2016 Summer Retreat - Evading the heat? travel blog

Today's route

Old neon in Mt. Morris

Giant suit of armor

'58 Chevy Impala

US 20 in Waterloo

Banners and flowers commemorating 150 Anniversary of Memorial Day

Old fashioned wind mill used for tourist information center

Ospreys were nesting in all of the old power poles at the...

Finger Lakes Drive-In - Notice projector on top of the sign

The Armory in Prison City - Auburn, NY site of state correctional...

Main street Skaneateles, NY

Heading into the hills along US 20

One of the milder down hill runs along US 20

Steeper and narrower

Winnie safely resting at the Ciderhouse Campground


We traveled US 20 most of today. It is designated as the longest road in the US spanning some 3,365 miles from Boston to Newport Oregon. Except for the section of US 20 that runs along Lake Erie that we traveled when we left Erie, this is the first time we've been on this highway in our travels. The original road began in Albany and headed west as a toll road or turnpike at the end of the 18th century. The First Great Western Turnpike Corporation was chartered in 1799 to build a road from Albany, the capital of New York, to the Revolutionary War frontier town of Cherry Valley. In 1803, a second corporation, the Third Great Western Turnpike, was chartered to further extend the road to Cazenovia. The Third Great Western Turnpike was completed as planned by 1811 and was heavily used by people trying to establish new settlements in central New York. The two turnpikes became to be known as the Cherry Valley Turnpike. It became a stagecoach route in 1816. The Cherry Valley Turnpike name was also later applied to an untolled extension of the road west to Skaneateles.

The establishment of the Erie Canal and the Utica and Schenectady Railroad slowly ate away at the revenues of the Cherry Valley Turnpike. The turnpike stopped being a toll road in 1857. The state took over the maintenance of highways at the beginning of the 20th century and began paving many roads across the state. In 1926 the road was designated as US 20 and paving and other improvements continued until the late 1930's. It became the major route across the state from Massachusetts to Pennsylvania until the New York State Thruway was completed in the 1950's. Travel across NY had come full circle from turnpike to the Thruway, a new toll road.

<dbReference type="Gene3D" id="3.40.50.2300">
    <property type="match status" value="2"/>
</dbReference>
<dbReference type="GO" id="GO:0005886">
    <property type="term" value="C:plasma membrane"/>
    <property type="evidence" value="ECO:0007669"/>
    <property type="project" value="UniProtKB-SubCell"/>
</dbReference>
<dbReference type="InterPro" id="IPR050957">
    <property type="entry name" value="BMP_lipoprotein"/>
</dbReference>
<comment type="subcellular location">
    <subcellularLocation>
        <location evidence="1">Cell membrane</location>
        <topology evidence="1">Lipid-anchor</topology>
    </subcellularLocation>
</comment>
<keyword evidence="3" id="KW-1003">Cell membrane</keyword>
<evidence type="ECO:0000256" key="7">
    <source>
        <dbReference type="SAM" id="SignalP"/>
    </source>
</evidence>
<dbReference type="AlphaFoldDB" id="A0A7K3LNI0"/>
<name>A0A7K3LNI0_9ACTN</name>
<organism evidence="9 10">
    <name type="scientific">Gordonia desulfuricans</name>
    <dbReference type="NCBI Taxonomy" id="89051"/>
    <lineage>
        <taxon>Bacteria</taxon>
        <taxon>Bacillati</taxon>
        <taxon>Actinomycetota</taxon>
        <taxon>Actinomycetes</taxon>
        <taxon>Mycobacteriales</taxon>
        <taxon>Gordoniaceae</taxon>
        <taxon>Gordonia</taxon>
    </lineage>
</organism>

The route we traveled today skirted the northern end of all of the Finger Lakes. We passed through Geneva on the shores of Seneca Lake where Kyle competed in his first triathlon. We drove up to cheer him on in the pre-Winnie days. The Finger Lakes region is a beautiful part on NY state. When I looked at the route on Google Maps last night, the terrain features did not appear to be too challenging. I was wrong. Once we got east of Skaneateles the hills gave poor Winnie a pretty good workout. There were a few where we were in low gear and our speed was 25 mph. According to the people at the Ciderhouse Campground where we are staying for the next couple of days we been through the worst of the hills. We'll see when we move on.

There is a lot of history along the route. Waterloo, NY is the birthplace of Memorial Day and was designated so by Lyndon Johnson in 1966. This year was the 150th anniversary of the first Memorial Day in Waterloo. The main street is decorated with banners and flowers celebrating the event. Seneca Falls was the site of the first women's right convention, Seneca Falls Convention, in 1848. The event is commemorated by the Women's Rights National Historic Park. Seneca Falls is also said to be the inspiration for the fictional town of “Bedford Falls”, portrayed in filmmaker Frank Capra’s classic 1946 film "It’s a Wonderful life". Bouckville where we are staying was the birthplace of Mott's, the apple sauce people, when Samuel R. Mott built a mill there in 1842 to make cider and vinegar. Bouckville is the birthplace of Darwin Martin who commissioned Frank Lloyd Wright to build Graycliff, the house we visited on the shores of Lake Erie a couple of weeks ago. It's also the home of Antique Week in August when over 2,000 antique sellers congregate at the various show fields in Bouckville and Madison just down the road. We'll miss Antique Week by a couple of weeks. We're also about 40 miles from Cooperstown. I'm not a big baseball fan, but it's one of those must see destinations when you are close. Stay tuned.

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